ON-Lion Letter
In June, the Madison Common Council rejected, 11-9, a proposal by Mayor Paul R. Soglin to require city contractors to disclose some political donations.  The proposal would have required city contractors receiving contracts worth more than $25,000 to disclose all contributions -- not only by the contractor, but by any person having at least a 10% ownership interest in the contractor -- to all 501(c)(4) social-welfare organizations and 527 political action committees.

The Wisconsin Institute for Law & Liberty (WILL) in Milwaukee had previously warned the Council and Soglin that the proposal was unconstitutional.  WILL's opposition was widely reported, and it is happy that the Council got the message.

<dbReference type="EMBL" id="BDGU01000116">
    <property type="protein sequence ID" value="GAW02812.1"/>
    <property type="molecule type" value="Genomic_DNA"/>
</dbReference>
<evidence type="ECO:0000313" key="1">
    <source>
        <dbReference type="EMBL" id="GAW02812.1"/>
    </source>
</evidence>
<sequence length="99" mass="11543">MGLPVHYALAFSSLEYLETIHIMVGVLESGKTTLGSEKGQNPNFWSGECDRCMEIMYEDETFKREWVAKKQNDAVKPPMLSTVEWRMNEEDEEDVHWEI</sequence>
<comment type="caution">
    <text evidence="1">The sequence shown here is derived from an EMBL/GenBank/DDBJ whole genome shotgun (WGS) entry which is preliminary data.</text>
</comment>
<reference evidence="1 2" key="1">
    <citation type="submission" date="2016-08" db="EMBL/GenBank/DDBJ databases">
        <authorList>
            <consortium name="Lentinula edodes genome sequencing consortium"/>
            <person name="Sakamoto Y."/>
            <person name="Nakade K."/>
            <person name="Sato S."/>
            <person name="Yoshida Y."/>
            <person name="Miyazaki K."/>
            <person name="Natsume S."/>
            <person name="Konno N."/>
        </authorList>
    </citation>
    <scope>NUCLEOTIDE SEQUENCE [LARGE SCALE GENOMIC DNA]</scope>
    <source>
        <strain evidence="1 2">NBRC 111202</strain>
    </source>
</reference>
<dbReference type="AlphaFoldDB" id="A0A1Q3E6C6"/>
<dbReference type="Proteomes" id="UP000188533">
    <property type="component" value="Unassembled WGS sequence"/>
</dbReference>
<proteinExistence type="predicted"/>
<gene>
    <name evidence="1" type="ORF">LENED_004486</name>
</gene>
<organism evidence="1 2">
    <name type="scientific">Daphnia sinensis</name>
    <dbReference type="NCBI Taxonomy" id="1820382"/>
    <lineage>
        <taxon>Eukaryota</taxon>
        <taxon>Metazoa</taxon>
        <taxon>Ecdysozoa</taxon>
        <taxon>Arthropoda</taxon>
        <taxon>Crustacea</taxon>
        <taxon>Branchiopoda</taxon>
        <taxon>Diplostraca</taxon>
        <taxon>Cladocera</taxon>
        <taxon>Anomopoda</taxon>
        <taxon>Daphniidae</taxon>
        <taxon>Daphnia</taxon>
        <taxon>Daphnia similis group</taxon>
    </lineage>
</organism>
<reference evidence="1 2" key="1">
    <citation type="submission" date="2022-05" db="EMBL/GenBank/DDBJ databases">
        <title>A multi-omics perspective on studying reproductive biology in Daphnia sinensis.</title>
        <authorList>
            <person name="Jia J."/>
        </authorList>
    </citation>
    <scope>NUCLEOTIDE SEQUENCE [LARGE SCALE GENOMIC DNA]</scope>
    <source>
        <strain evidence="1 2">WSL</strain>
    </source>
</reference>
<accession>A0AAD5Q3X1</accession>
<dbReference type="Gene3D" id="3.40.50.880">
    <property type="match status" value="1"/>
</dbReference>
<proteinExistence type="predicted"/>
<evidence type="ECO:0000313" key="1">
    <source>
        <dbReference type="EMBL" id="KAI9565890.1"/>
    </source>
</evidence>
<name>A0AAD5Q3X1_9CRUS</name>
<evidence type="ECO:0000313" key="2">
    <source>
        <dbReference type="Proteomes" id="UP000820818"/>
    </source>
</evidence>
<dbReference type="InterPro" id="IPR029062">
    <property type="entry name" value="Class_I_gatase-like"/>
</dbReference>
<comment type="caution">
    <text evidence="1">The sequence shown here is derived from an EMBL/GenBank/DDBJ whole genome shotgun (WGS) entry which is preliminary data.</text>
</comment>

Disclosure requirements are subject to exacting scrutiny under the First Amendment and can only be upheld if they are substantially related to a sufficiently important government interest.  Because the proposal would not -- by its own terms -- be used for any purpose relating to contracting by the city, and was not related in any way to elections or campaigns, it would serve no legitimate government purpose.  The proposal's supporters even stated publicly that they hoped disclosure would stifle contributions to groups with which they disagree, a wholly inappropriate government purpose.

Milwaukee's Lynde and Harry Bradley Foundation substantially supports WILL.
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